The aromatic flower buds of a tree native to the Maluku Islands in Indonesia. Commonly used as a spice in cooking, but sometimes in cocktails too, apparently.
A 16th century yellowish to colorless brandy produced in Peru by distilling fermented grape juice into a high-proof spirit, much like an Eau de vie. Pisco from Peru must be aged for at least 3 months but only in steel vats. They must be distilled to proof, and ABV tends to stay around ~40%
A tropical fruit, used in many tropical cocktails for its sweet flavor and yellow color. You can either juice a real pineapple, buy pineapple canned in juice (not syrup) or buy pineapple juice in a container.
A citrus juice used in many cocktails, both for its sweet and tart taste and its color. Orange juice, unlike lemon and lime, can be kept fresh for days. In a blind taste test, most people liked day-old orange juice.
The most common fruit juice used in cocktails. This citrus juice is about 6% acid; pure citric acid. Lemon juice should be used the day it is squeezed, some like it freshly squeezed and others like it a few hours old.
A syrup made from dissolving granulated sugar (sucrose) in water. Regular simple is made by combining 1:1 sugar:water by mass, rich simple is 2:1 sugar:water by mass although only 1.5 times as sweet as regular. We always use 1:1 syrup unless otherwise noted in the recipe itself.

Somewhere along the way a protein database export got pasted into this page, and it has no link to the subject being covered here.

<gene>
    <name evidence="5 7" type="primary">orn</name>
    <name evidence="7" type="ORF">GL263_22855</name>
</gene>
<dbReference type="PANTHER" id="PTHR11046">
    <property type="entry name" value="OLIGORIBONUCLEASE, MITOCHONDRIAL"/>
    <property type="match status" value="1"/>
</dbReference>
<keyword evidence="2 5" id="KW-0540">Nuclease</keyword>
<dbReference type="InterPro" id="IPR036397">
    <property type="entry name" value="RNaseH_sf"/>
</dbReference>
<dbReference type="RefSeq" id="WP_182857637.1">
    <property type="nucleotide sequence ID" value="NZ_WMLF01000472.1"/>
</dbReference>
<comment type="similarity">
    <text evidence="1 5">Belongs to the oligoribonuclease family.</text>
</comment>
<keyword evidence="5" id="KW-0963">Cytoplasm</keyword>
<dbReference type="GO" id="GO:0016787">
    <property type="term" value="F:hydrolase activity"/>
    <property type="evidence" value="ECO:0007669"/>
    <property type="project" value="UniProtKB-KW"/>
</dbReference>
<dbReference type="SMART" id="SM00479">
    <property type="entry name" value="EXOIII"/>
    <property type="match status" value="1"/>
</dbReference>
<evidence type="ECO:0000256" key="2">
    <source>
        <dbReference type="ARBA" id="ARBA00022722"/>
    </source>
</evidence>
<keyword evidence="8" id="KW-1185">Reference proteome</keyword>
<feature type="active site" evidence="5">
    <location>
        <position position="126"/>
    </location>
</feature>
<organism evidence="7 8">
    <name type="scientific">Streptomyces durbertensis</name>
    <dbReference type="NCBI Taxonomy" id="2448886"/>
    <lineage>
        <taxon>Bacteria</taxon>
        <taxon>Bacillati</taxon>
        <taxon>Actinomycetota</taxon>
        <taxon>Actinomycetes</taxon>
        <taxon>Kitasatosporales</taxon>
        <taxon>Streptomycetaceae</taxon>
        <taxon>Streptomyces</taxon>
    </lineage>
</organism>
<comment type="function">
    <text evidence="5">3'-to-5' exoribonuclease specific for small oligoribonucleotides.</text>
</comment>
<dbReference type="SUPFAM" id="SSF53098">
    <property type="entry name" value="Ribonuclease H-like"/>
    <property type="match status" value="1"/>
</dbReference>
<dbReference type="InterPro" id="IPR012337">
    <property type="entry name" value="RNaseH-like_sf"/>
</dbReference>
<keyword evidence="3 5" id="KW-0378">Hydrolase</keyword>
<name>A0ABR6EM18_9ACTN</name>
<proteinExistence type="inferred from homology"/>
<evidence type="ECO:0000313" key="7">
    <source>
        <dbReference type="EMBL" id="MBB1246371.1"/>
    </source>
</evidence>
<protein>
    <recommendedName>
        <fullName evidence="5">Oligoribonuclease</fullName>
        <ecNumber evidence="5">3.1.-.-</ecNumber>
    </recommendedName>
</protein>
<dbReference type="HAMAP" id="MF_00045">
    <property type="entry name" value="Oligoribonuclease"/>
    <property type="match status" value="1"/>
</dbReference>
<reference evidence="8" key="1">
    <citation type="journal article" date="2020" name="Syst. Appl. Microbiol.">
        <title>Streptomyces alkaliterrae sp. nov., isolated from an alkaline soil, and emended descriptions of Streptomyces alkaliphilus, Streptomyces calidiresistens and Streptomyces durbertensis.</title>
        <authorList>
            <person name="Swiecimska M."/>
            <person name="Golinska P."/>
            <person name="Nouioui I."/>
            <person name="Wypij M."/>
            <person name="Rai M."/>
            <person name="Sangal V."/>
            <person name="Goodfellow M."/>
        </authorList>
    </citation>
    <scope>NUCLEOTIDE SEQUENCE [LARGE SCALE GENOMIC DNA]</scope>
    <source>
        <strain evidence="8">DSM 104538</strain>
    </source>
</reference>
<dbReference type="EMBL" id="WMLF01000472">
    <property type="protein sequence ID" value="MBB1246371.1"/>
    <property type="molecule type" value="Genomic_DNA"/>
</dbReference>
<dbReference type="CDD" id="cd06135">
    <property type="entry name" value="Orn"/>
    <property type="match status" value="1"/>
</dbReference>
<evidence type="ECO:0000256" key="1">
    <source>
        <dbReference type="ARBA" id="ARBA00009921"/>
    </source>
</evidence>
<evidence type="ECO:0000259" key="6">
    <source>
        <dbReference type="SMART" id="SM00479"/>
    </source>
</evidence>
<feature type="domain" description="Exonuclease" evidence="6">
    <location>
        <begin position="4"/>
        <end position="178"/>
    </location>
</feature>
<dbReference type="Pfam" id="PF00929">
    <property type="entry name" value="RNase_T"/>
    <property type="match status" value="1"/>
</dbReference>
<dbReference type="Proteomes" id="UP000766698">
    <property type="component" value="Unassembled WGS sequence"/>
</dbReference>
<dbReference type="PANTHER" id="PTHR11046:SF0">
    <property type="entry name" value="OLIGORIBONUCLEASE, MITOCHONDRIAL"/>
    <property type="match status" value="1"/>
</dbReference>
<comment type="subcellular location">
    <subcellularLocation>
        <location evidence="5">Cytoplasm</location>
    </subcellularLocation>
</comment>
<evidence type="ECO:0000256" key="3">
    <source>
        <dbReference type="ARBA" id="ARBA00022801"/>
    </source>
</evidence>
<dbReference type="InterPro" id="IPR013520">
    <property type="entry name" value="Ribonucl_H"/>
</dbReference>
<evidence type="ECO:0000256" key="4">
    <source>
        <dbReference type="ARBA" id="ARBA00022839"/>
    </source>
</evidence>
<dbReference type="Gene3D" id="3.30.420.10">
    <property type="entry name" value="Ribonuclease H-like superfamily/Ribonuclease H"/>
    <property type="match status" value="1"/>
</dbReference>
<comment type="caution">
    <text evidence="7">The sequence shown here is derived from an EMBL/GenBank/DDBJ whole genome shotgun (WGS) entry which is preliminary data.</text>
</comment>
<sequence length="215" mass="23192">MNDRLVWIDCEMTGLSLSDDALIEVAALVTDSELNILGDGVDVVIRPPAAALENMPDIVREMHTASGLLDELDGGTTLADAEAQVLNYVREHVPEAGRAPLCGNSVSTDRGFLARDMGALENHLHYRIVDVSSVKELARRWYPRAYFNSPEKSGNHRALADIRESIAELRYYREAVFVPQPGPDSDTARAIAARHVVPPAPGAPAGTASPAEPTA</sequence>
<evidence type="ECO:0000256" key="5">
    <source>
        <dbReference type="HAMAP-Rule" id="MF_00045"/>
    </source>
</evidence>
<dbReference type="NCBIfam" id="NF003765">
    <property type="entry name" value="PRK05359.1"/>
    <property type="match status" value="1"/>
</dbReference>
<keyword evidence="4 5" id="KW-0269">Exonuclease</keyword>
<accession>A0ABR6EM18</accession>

An extra dry carbonated sparkling wine containing less than 1.5% sugar. It is often used in place of Champagne. For our purposes we treat this the same as Champagne and Sparkling Wine.
A tropical plant with a tart yellow fruit. Most often used in tiki cocktails and fizzes.
Add all ingredients to shaker, except the Champagne, and shake with ice until chilled. Strain into an ice-filled glass and top with champagne. Garnish with a Pineapple wedge.
The Pisco Punch has a very interesting history that is far too long to type here. It is worth the google search! I’ll just say the original recipe from the 1860’s is ‘secret’ but did contain cocaine.
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